turf Meaning in the Cambridge English Dictionary Cambridge dictionaries logo
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Meaning of “turf” in the English Dictionary

"turf" in British English

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turfnoun

uk   /tɜːf/ us   /tɝːf/

turfverb [T]

uk   /tɜːf/ us   /tɝːf/
(Definition of turf from the Cambridge Advanced Learner’s Dictionary & Thesaurus © Cambridge University Press)

"turf" in American English

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turfnoun [U]

us   /tɜrf/
  • turf noun [U] (GRASS)

a surface layer of land consisting of grass and the earth in which its roots grow: Lush turf lined the river’s banks.
Turf is also ground cover that looks like grass: artificial turf
  • turf noun [U] (AREA)

infml the area that a person or group considers its own: Judges feel that the courtroom is their private turf. The fight over high-definition TV standards has been a turf war among the electronics, motion picture, and recording industries.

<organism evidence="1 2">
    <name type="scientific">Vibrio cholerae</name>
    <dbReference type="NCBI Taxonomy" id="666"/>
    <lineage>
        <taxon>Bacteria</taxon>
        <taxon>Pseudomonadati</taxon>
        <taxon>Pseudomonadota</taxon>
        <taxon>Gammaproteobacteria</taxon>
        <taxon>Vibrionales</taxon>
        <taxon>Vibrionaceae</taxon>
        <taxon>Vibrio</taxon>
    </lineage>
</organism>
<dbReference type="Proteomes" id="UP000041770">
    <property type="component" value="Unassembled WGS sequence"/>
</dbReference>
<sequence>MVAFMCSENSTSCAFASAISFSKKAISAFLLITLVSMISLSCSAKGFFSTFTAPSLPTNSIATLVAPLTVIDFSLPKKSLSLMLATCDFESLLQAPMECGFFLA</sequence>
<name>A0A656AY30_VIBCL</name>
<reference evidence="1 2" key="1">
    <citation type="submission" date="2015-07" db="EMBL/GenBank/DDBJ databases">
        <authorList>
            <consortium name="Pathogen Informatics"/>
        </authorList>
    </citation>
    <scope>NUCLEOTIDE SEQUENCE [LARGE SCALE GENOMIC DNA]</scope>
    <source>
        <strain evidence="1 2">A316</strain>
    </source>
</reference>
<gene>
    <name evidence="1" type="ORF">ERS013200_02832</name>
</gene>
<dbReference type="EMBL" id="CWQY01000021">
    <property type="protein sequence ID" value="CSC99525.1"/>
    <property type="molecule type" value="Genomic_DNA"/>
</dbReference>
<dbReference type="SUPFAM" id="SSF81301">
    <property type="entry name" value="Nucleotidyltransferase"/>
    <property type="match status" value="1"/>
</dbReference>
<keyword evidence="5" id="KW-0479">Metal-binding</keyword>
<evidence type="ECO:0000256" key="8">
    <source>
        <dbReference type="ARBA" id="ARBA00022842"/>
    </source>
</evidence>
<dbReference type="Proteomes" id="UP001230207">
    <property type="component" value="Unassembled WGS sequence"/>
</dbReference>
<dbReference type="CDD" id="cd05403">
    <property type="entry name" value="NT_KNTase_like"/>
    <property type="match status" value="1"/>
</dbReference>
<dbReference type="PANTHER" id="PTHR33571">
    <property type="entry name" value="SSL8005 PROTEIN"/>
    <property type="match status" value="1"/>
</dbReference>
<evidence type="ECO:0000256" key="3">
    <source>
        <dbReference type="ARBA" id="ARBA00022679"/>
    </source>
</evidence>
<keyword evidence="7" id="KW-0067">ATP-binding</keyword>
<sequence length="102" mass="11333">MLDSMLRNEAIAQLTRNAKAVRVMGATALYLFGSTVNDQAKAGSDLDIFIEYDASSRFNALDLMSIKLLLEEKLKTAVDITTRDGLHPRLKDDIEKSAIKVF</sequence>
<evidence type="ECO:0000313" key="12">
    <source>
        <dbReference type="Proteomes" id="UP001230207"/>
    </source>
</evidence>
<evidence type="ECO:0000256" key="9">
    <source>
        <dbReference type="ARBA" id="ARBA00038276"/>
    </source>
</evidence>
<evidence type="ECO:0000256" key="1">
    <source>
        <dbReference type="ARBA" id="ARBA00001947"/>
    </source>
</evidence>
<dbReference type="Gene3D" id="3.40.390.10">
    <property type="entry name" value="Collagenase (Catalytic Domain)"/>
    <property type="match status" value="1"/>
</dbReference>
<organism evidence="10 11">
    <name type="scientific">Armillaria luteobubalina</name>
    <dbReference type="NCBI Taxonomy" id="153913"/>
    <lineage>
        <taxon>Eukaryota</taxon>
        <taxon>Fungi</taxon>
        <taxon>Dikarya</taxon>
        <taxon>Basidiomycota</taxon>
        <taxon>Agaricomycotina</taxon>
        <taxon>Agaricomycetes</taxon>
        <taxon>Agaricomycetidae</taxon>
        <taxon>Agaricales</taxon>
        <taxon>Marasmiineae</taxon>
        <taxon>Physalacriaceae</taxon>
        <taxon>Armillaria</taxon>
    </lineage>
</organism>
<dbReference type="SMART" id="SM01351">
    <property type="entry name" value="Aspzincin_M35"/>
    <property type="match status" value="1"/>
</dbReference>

(Definition of turf from the Cambridge Academic Content Dictionary © Cambridge University Press)

"turf" in Business English

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turfnoun [U]

uk   /tɜːf/ us  
an area of activity in which a person or company has a lot of knowledge and experience and which they believe belongs to them: By launching a line in beauty products they are challenging the bigger company on its own turf. It was an unproductive meeting with everyone simply trying to defend their own turf.
come/go with the turf
used to say that someone should accept something because it is a necessary part of what they are doing: In this job customer complaints come with the turf. Of the fierce media attention he says: 'It goes with the turf'.
on home turf
in your own country, town, area, etc.: Export figures are good, but the company is losing sales on home turf.
(Definition of turf from the Cambridge Business English Dictionary © Cambridge University Press)
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“turf” in American English

“turf” in Business English

Avoiding common errors with the word enough.
Avoiding common errors with the word enough.
by ,
May 25, 2016
by Liz Walter Enough is a very common word, but it is easy to make mistakes with it. You need to be careful about its position in a sentence, and the prepositions or verb patterns that come after it. I’ll start with the position of enough in the sentence. When we use it with a noun,

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